Mark Needham

Thoughts on Software Development

Ferengi Programmer and the Dreyfus Model

with 5 comments

I’ve been reading Jeff Atwood’s post regarding Joel’s comments on the podcast about Uncle Bob’s SOLID principles and what struck me as I read through his dislike of having too many rules and guidelines is that there is a misunderstanding of how we should use these rules and I think at the heart of this understanding the Dreyfus Model might clear this up.

To briefly recap the different levels of the Dreyfus Model (you can read more about this in Pragmatic Thinking and Learning)

  • Novice – Little or no experience in a skill area
  • Advanced Beginner – Break way from rules and try some stuff alone. Have difficulty troubleshooting
  • Competent – Develop conceptual models of problem domain & can problem solve
  • Proficient – Try to understand larger conceptual framework around skill. Can reflect on performance and do better next time
  • Expert – Vast range of experience to apply in just the right context

Given these levels at which any person may be at for a given set of skills, as Dhananjay Nene points out someone who is an expert in this area is not going to be referring to a checklist of design guidelines – they have already been past this stage and are at the stage where they can apply the ideas intuitively in the right context.

If you are at a stage where you still need to review your design with respect to the SOLID principles (or other appropriate design principles) – please take your time to apply the principles, learn if you are breaking them, understand the costs of doing so (I would recommend that involve a senior programmer / designer in the process) and then by all means make the best judgement. Principles distilled over time and experience should be adjusted preferably by those who understand the cost and implications of doing so, the rest should strive to reach that state first.

In which case the following statement on Jeff Atwood’s post makes perfect sense:

Like James Bach, I’ve found less and less use for rules in my career. Not because I’m a self-made genius who plays by my own rules, mind you, but because I value the skills, experience, and judgment of my team far more than any static set of rules.

But it shouldn’t be used as a stick to beat the principles because using them as a set of guidelines or rules is still very valuable for someone who is not so far up the Dreyfus Model as Jeff is for this skill.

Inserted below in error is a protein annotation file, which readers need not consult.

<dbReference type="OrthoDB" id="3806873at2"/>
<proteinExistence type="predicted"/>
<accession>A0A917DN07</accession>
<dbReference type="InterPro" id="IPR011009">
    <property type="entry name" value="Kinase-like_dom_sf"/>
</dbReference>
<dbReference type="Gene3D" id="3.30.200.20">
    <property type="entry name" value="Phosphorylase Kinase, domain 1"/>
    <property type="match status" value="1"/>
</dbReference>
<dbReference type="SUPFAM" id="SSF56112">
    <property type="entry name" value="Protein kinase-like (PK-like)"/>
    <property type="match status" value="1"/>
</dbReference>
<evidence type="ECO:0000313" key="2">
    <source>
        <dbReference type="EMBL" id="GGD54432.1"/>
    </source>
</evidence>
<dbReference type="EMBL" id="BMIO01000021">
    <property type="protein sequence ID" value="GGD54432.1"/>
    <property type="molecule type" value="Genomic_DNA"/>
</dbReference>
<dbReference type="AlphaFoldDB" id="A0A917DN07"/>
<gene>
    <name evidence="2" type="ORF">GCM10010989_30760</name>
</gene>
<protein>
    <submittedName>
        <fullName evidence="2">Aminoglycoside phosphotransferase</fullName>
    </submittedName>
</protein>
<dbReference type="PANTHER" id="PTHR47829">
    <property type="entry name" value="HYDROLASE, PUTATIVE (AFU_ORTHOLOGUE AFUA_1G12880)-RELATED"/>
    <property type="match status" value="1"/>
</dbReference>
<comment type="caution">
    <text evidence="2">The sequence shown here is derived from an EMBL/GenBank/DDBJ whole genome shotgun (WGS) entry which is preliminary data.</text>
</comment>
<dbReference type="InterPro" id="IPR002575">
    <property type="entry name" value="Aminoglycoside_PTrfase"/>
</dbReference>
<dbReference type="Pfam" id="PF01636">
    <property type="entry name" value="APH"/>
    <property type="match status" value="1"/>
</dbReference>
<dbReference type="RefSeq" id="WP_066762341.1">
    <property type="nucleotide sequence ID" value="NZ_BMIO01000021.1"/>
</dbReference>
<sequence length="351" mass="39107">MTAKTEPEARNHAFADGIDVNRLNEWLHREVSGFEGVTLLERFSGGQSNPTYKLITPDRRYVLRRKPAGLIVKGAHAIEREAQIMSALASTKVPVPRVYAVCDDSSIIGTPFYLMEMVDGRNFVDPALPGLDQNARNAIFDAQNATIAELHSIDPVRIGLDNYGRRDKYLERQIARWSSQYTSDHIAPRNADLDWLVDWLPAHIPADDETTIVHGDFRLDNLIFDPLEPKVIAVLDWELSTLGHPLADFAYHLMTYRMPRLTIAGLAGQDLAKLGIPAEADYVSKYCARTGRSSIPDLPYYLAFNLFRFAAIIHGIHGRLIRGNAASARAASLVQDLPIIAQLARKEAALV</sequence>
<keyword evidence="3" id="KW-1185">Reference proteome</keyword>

I still think there is value in re-reading the principles even when you think you have got them ingrained in your mind and don’t need to keep on referring to them to write your code. I have often found that when I end up writing code which is difficult to work with it tends to be because I’ve broken one of the principles without realising that I was doing so.

Overall

To summarise I don’t see a problem in following principles/rules when you are new to a skill – in fact I think this is the best way to pick up good practices otherwise you are just guessing.

In order to progress up the Dreyfus Model we need to eventually start questioning the rules and working out when we should and should not apply them.

Leaving the last word to Mr Atwood…

Rules, guidelines, and principles are gems of distilled experience that should be studied and respected. But they’re never a substute for thinking critically about your work.

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Written by Mark Needham

February 13th, 2009 at 12:01 am

Posted in Learning

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  • mike

    wow … do u really think jeff is far up in the Dreyfus Model on SOLID skills?

  • http://www.markhneedham.com Mark Needham

    @mike at least believes that he is :-) I have no idea though, never met him. Was just giving the benefit of the doubt for this post, and I guess when I’m talking about skills in that area I mean general good design skills which maybe he wouldn’t refer to as SOLID.

  • Adam Lider

    Hi, great post. When I read “Ferengi Programmer” post first time i thought about the Dreyfus Model as well. Beginners need guidelines to work. None should say that SOLID or any other principle is generally bad or useless. It depends. It seems that some people forgot about the context.

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